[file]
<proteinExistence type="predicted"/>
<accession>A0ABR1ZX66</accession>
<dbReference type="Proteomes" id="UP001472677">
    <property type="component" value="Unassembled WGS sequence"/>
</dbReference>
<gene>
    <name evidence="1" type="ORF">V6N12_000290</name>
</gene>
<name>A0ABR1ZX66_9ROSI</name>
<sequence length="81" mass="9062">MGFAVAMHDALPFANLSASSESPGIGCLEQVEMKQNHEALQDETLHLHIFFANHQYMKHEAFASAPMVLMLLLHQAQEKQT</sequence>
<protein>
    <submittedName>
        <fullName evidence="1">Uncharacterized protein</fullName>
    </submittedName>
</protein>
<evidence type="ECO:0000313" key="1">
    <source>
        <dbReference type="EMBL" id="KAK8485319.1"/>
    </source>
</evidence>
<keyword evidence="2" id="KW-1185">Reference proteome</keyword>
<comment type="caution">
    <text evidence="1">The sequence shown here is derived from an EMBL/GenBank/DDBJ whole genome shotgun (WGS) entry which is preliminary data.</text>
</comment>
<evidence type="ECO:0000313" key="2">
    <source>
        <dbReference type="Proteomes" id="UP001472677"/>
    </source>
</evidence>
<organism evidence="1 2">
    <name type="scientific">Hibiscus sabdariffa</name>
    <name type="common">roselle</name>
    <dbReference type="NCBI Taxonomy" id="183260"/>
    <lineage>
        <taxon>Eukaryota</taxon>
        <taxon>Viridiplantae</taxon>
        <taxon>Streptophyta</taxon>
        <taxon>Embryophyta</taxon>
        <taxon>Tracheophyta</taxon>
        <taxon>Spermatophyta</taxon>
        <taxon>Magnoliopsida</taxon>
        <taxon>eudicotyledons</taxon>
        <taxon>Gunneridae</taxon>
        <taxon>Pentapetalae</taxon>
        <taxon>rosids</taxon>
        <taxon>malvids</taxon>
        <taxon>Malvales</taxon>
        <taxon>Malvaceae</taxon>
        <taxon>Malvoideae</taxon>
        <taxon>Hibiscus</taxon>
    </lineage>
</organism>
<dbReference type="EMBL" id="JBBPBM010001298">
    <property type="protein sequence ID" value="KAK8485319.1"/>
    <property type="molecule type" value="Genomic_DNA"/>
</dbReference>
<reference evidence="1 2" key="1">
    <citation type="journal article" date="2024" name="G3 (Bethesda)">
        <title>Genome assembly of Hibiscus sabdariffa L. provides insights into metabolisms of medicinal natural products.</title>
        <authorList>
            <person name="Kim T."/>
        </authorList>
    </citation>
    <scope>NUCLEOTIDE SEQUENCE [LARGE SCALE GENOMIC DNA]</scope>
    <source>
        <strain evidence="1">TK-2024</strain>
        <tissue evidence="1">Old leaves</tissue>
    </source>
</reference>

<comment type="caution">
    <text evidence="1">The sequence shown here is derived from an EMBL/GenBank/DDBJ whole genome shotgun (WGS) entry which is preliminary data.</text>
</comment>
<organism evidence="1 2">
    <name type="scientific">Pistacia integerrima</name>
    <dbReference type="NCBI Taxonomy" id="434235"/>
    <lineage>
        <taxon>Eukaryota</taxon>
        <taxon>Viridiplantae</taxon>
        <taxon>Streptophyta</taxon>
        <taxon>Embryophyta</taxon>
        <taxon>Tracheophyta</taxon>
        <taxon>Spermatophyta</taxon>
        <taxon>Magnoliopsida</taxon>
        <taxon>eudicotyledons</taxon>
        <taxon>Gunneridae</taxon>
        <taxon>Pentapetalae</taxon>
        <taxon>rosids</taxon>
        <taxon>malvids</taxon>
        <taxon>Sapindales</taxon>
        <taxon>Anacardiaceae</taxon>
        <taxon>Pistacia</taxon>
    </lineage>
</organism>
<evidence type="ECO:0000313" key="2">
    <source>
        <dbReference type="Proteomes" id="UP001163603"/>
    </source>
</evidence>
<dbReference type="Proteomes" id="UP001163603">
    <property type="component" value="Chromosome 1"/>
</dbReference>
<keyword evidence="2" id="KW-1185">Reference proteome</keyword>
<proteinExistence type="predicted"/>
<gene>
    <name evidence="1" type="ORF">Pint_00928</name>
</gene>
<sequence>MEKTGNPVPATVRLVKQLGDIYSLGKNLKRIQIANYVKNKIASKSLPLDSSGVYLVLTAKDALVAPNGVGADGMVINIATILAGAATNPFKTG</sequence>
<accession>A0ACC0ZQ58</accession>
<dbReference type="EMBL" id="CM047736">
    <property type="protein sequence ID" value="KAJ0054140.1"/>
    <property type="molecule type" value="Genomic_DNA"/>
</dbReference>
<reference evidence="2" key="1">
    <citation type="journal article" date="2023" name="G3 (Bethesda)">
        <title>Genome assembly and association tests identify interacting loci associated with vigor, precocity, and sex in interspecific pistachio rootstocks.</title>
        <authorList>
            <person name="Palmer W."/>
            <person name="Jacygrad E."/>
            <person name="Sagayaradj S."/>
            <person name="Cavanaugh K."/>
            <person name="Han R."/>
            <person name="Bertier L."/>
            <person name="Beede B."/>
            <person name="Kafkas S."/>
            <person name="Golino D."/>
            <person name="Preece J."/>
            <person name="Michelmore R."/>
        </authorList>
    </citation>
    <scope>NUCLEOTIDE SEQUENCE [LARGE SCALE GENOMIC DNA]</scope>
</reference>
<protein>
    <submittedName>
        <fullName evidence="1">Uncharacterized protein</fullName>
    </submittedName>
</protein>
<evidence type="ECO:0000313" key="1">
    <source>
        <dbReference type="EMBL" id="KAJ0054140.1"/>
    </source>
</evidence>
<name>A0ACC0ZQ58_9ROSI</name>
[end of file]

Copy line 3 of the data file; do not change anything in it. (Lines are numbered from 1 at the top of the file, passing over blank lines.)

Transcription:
<dbReference type="Proteomes" id="UP001472677">